Last year the Senate unanimously confirmed two nominees to the National Mediation Board. Some members, including me, specifically asked each of them about their position on changing the way a majority in a unionization election is measured.  In response, both of these nominees testified that they had no pre-conceived agenda to alter rules that have been in place for 75 years.  Yet, practically before the ink had dried on their confirmations, these two nominees began pushing through a regulation that is a wholesale reversal of those rules to tilt the playing field to the benefit of labor unions.  In their haste, the Democratic members of the Board thoroughly disregarded the rights of the single minority member.  The Minority Member was given no notice that an effort to initiate rulemaking was underway and, instead, was given one and a half hours to review the final rule proposal to determine if she would support it.  They even tried to stop her from publishing a dissent to the proposal.  There are strong indications that the two recently confirmed National Mediation Board Members were not forthright with the Senate, and it is clear that they showed no respect for the rights of the Mediation Board minority or regulatory process.  In promising to Senators to keep an open mind going into this decision, these National Mediation Board nominees used the very same language that Mr. Becker uses today. 

Similarly, the President’s nominee for the Occupational Safety and Health Administration faced many concerns from the small business community and others about his possible agenda going into office.  Undoubtedly, the President’s nominee for this position would have some views that I do not agree with, and I fully expect and accept that.  But I sought to form an understanding with him on an issue that has traditionally drawn bipartisan support – compliance assistance programs at OSHA that substitute “gotcha” inspections with advice and guidance to cooperatively create safer workplaces, and save the government money.  When it became clear to me that the premiere compliance assistance program – the Voluntary Protection Program (VPP) -- was being downd I asked the OSHA nominee if he supported compliance programs.  He assured me that he “recognized their great value.”  I asked if he would re-evaluate the decision to down it.  He assured me he would and promised to work with the Committee.  And he was confirmed unanimously.  Yet, when the budget came out last week, it proposed transferring Program staff to another function and eliminating its funding.  Mr. President, this does not meet anyone’s definition of “support.”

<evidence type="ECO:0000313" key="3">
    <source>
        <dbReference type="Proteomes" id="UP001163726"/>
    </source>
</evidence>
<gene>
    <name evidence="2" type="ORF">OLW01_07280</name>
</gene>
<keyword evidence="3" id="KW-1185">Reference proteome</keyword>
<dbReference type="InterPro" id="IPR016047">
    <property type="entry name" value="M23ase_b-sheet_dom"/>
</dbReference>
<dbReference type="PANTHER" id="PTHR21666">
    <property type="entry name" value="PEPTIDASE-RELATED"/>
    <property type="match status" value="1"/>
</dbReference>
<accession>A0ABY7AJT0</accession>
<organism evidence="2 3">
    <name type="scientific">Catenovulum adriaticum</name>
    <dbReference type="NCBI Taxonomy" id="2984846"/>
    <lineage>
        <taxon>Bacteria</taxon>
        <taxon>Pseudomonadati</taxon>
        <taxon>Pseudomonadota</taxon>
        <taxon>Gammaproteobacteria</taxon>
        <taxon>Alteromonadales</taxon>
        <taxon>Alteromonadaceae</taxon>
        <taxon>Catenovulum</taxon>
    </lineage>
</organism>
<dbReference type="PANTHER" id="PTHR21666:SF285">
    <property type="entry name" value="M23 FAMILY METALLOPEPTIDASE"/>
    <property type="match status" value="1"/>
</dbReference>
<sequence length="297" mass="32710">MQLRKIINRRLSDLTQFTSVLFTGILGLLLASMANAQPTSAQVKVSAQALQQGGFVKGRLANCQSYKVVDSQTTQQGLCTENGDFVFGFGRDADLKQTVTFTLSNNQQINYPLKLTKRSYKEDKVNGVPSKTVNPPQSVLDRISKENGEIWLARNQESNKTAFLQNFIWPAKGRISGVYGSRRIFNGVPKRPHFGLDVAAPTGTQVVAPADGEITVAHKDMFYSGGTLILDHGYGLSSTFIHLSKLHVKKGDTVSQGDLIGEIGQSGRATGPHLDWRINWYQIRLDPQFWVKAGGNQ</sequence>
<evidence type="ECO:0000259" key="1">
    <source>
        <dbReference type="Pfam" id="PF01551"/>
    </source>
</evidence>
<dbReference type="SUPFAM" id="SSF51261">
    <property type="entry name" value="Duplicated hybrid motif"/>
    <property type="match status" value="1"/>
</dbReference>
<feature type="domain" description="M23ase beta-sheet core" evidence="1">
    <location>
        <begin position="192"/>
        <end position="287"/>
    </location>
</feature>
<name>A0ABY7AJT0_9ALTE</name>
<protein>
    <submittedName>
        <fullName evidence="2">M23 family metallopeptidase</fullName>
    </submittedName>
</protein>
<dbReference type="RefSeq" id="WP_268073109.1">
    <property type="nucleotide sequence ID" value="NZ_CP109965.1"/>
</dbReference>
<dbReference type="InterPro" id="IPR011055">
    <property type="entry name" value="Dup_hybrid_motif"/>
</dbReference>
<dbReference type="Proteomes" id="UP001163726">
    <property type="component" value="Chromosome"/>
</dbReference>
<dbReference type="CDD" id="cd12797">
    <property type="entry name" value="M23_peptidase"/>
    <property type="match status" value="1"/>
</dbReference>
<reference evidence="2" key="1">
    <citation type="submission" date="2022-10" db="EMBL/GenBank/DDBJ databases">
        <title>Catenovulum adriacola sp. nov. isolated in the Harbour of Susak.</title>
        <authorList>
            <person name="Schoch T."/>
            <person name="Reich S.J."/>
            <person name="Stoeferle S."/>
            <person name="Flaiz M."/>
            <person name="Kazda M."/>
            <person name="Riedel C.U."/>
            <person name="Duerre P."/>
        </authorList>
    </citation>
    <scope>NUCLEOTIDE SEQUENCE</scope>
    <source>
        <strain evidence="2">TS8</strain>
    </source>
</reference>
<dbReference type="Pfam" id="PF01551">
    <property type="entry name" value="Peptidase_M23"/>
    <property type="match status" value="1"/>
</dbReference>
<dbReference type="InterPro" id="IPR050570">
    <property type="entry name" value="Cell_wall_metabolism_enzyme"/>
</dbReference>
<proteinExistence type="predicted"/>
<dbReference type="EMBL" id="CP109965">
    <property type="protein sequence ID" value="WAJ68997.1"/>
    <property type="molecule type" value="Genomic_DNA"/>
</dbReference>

Now, Mr. Becker is nominated for a different agency and is a different nominee.  And I certainly do not want to impute the actions of others onto Mr. Becker, but my recent experiences with what nominees say in the confirmation process and how they act once confirmed has forced me to be far more skeptical of vague assurances.

I am also concerned that Mr. Becker’s ethics disclosure paperwork has not been updated with the Office of Government Ethics since July 2009, nor has the ethics agreement been revised since April 2009.   The Administration has pledged support for transparency and accountability, and I, therefore, question their decision to rush this nominee through without a proper ethics review.

Independent boards such as the National Labor Relations Board are entrusted with a great deal of autonomy.  The decisions they hand down and regulations they enforce have a great deal of impact on a very significant portion of our economy, and our nation’s jobs.  In the Senate, it is our responsibility to determine if these nominees can be entrusted with this power, or if they would compromise fairness to grant favors to special interest groups or former employers. 

Late last week, the Senate invoked cloture on Patricia Smith, by a partisan vote of 60-32, jamming thru a controversial nominee who misled the HELP Committee.    Now, to be clear, I have been supportive of nearly all of the nominees who have come before the HELP Committee, and I have worked hard with the Chairman to swiftly confirm qualified nominees and put them in office.  But the Senate has an important responsibility of advice and consent. To regain the trust of the American people, we should demand more accountability from the people we are putting into offices of public trust.  I urge this Administration to find qualified nominees who will enjoy broad support in the Senate, and I have offered my commitment to assist with swift confirmation of these qualified nominees.

For all of the reasons stated above, I will oppose Mr. Becker’s nomination to serve as a Member of the National Labor Relations Board, and urge my colleagues to do the same.

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Craig Orfield (202) 224-6770